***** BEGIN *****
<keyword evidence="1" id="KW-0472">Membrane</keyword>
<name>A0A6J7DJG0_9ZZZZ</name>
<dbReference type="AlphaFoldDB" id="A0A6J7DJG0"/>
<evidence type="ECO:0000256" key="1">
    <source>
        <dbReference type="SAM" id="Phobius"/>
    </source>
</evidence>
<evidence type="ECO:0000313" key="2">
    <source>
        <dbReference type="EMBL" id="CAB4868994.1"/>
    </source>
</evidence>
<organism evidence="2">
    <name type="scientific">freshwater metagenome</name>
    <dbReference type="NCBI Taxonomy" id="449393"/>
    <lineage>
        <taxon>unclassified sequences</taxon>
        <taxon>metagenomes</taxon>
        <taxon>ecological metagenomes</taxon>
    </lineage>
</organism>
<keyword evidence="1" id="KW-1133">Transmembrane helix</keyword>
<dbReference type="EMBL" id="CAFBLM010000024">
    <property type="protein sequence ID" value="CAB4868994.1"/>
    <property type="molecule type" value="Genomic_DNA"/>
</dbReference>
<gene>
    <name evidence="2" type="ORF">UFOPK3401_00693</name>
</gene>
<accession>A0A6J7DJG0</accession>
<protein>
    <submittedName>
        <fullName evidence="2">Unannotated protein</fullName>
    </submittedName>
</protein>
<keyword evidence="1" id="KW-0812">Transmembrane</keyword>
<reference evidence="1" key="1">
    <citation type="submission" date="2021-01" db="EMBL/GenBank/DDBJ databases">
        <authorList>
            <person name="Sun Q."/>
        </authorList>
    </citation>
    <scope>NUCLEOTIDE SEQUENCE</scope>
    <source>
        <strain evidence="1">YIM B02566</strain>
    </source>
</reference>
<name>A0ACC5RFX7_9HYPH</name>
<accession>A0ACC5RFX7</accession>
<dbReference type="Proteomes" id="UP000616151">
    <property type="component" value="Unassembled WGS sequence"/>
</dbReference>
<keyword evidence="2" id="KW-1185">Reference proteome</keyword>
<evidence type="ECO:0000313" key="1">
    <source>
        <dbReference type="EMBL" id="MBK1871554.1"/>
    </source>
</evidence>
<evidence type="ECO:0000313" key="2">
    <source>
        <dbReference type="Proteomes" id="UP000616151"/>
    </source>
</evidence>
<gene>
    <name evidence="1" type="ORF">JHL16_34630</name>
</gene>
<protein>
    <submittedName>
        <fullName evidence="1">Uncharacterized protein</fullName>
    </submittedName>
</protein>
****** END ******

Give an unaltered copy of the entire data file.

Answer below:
<keyword evidence="1" id="KW-0472">Membrane</keyword>
<name>A0A6J7DJG0_9ZZZZ</name>
<dbReference type="AlphaFoldDB" id="A0A6J7DJG0"/>
<evidence type="ECO:0000256" key="1">
    <source>
        <dbReference type="SAM" id="Phobius"/>
    </source>
</evidence>
<evidence type="ECO:0000313" key="2">
    <source>
        <dbReference type="EMBL" id="CAB4868994.1"/>
    </source>
</evidence>
<organism evidence="2">
    <name type="scientific">freshwater metagenome</name>
    <dbReference type="NCBI Taxonomy" id="449393"/>
    <lineage>
        <taxon>unclassified sequences</taxon>
        <taxon>metagenomes</taxon>
        <taxon>ecological metagenomes</taxon>
    </lineage>
</organism>
<keyword evidence="1" id="KW-1133">Transmembrane helix</keyword>
<dbReference type="EMBL" id="CAFBLM010000024">
    <property type="protein sequence ID" value="CAB4868994.1"/>
    <property type="molecule type" value="Genomic_DNA"/>
</dbReference>
<gene>
    <name evidence="2" type="ORF">UFOPK3401_00693</name>
</gene>
<accession>A0A6J7DJG0</accession>
<protein>
    <submittedName>
        <fullName evidence="2">Unannotated protein</fullName>
    </submittedName>
</protein>
<keyword evidence="1" id="KW-0812">Transmembrane</keyword>
<reference evidence="1" key="1">
    <citation type="submission" date="2021-01" db="EMBL/GenBank/DDBJ databases">
        <authorList>
            <person name="Sun Q."/>
        </authorList>
    </citation>
    <scope>NUCLEOTIDE SEQUENCE</scope>
    <source>
        <strain evidence="1">YIM B02566</strain>
    </source>
</reference>
<name>A0ACC5RFX7_9HYPH</name>
<accession>A0ACC5RFX7</accession>
<dbReference type="Proteomes" id="UP000616151">
    <property type="component" value="Unassembled WGS sequence"/>
</dbReference>
<keyword evidence="2" id="KW-1185">Reference proteome</keyword>
<evidence type="ECO:0000313" key="1">
    <source>
        <dbReference type="EMBL" id="MBK1871554.1"/>
    </source>
</evidence>
<evidence type="ECO:0000313" key="2">
    <source>
        <dbReference type="Proteomes" id="UP000616151"/>
    </source>
</evidence>
<gene>
    <name evidence="1" type="ORF">JHL16_34630</name>
</gene>
<protein>
    <submittedName>
        <fullName evidence="1">Uncharacterized protein</fullName>
    </submittedName>
</protein>